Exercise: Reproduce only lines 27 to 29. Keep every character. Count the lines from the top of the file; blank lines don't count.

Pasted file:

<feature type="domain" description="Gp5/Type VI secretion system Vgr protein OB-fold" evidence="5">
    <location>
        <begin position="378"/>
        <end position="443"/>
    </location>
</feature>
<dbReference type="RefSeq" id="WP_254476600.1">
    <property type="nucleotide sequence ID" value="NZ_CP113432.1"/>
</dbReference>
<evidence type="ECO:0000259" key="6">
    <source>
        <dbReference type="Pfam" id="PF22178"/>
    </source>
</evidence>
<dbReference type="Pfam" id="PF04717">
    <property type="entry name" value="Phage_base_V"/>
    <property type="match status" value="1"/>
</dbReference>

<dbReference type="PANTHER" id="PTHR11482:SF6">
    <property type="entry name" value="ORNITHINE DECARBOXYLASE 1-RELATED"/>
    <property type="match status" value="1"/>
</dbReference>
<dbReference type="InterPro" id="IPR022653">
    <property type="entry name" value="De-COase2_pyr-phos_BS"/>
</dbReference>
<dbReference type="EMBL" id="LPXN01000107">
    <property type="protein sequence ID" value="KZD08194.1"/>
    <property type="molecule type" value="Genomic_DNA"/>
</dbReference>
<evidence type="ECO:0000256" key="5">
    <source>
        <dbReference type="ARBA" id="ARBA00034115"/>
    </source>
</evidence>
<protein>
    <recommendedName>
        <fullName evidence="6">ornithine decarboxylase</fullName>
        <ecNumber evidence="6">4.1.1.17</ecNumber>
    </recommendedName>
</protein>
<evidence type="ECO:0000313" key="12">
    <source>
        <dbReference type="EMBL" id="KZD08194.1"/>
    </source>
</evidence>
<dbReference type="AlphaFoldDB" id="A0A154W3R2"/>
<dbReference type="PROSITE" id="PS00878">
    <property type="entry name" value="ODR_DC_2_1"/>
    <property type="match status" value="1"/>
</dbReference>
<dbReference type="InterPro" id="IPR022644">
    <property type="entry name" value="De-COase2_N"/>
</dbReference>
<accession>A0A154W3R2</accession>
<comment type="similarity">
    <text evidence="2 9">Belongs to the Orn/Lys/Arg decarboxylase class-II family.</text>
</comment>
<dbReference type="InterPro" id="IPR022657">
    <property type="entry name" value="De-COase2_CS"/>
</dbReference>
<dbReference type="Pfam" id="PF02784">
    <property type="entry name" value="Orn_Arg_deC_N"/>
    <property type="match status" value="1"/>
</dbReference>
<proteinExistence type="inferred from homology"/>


    <property type="protein sequence ID" value="KZD08194.1"/>
    <property type="molecule type" value="Genomic_DNA"/>
</dbReference>